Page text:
Make a Splash for Bees in your Backyard!

Why are bees so important?

Bees are powerful pollinators; they pollinate the flowers of our food crops and native flora and are responsible for bringing us one in every three mouthfuls of the food we eat. There are approximately 2,000 native bee species in Australia in addition to the European honeybee, Apis mellifera.

Bees and other insect pollinators contribute to increased yields of crops, fruits and vegetables by transferring pollen between flowers as they forage from bloom to bloom. Honeybees have co-evolved with human food production systems of thousands of years.

Insects are incredibly important for pollinating the flowers of many species of our native flora such as gum trees (eucalyptus species), native daisies (brachyscome species), banksia trees and shrubs, and native pea flowers (such as daviesia).

Fertilisation of flowers via insect pollination allows plants to set seed and germinate into new plants. Pollen attaches to the hairs on a bee or insect’s body and is transferred from one flower to the next as that insect forages for nectar and pollen. Some of these grains of pollen are dislodged as the bee moves over the flower, fusing the pollen with the female parts of a flower, leading to fertilisation, which is followed by fruit development and seed set. Many of our native bee species have co-evolved with certain native flower species, and these bees and flowers now depend upon each other for food and for pollination.

Our precious and unique Australian flora depends upon native pollinators to thrive and persist in so many landscapes across Australia, and these plants in turn provide homes, habitats, food and shelter for a wide range of insect species as well as birds, reptiles, mammals and amphibians.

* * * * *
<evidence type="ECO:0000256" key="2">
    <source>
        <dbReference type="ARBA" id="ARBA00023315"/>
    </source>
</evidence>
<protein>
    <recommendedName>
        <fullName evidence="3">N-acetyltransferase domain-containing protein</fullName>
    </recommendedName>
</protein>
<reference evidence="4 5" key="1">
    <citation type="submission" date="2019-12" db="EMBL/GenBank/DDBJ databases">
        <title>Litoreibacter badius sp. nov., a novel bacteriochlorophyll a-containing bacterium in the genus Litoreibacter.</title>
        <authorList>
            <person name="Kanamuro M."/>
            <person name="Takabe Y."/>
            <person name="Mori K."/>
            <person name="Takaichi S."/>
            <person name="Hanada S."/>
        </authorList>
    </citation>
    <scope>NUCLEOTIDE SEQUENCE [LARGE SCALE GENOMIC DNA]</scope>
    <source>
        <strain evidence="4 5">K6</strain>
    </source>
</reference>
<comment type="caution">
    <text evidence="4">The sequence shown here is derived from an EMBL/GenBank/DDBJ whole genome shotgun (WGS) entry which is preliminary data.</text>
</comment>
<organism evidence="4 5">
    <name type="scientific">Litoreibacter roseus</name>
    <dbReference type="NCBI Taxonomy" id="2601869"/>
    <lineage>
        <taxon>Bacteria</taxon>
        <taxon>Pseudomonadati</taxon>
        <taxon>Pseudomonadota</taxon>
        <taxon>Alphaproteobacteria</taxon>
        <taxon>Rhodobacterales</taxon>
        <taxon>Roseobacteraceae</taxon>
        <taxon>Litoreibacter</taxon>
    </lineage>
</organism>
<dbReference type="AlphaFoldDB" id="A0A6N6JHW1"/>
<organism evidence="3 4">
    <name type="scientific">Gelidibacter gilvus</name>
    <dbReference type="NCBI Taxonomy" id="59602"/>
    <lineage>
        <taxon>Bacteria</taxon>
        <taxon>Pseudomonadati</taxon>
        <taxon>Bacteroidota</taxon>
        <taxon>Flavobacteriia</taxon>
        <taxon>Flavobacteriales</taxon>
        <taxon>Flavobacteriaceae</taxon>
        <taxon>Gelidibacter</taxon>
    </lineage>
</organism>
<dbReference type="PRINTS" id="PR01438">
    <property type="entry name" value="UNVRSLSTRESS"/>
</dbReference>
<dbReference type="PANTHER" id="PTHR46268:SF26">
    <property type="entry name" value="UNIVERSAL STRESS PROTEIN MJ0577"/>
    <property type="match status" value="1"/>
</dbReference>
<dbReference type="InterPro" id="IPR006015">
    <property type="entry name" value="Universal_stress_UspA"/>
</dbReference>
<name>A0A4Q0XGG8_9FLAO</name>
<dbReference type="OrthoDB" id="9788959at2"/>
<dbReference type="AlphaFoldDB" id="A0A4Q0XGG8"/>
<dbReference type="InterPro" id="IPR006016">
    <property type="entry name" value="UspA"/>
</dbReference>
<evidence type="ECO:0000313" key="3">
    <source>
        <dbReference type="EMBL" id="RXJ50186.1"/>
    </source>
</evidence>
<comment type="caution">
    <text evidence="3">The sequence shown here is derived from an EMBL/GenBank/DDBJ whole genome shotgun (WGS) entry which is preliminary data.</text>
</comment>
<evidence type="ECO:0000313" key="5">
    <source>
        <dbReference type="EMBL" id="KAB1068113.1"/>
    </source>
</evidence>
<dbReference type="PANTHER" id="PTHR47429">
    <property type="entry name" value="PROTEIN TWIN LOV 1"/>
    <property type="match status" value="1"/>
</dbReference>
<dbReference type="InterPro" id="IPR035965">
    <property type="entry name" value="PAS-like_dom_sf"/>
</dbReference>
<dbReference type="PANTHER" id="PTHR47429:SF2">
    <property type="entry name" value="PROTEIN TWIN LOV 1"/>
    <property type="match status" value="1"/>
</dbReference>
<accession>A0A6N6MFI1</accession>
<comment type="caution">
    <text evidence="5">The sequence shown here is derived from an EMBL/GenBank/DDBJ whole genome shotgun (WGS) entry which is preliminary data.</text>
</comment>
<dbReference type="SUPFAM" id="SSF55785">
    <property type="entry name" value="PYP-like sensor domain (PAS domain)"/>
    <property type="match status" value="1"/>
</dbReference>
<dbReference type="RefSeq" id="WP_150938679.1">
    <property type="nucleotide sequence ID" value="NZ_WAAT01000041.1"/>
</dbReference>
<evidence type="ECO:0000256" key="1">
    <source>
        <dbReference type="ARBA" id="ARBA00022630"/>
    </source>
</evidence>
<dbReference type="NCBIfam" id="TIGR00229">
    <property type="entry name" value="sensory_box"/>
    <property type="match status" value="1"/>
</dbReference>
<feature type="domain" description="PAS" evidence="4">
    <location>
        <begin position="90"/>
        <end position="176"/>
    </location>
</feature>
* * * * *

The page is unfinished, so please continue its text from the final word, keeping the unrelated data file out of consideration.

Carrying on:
Blue banded bee Australian native species

What can we do to safeguard bees?

Safeguarding bees safeguards biodiversity and food security. The best things you can do for bees and pollinators is to create a haven that supplies all of their needs:

- A place to live, nest and breed
- Food to eat
- Water to drink

Insect shelter

What do bees drink?

Like all animals, bees need food, water, and shelter. Many insects get all the water they need from their food, such as a caterpillar that feeds on plant leaves, which are mostly made up of water.

The pollen and nectar that constitute a bee's diet supplies only a certain amount of moisture, so bees require an additional water source. In warmer weather, honeybees will start looking for water as well as pollen and nectar. They will also bring water back to the hive to aid in evaporation-cooling during particularly hot weather.

Honeybees and native bees are quick learners, and once they find a water supply, they will return to it regularly. Water is so important that foragers will do the waggle dance to direct hive mates to water sources just as they would for flowers. It's important to provide attractive drinking sites in the cooler months so they learn to visit these places over choosing a less desirable water source like a swimming pool. So, just what is a good water source, and what do bees prefer? 

A cup of tea for bees

Bees drinking at bird bath

Water needs to be beneficial. Water is an important route for bees to obtain essential nutrients. Surely bees need the same fresh, clean water that you or I might want, right? Well, a scientist who observed bees drinking from pools and rainwater ponds noted that honeybees tend to collect water from sources we would consider undesirable, such as a birdbaths and ponds full of leaves. It seems bees like a strongly brewed cup of 'tea'!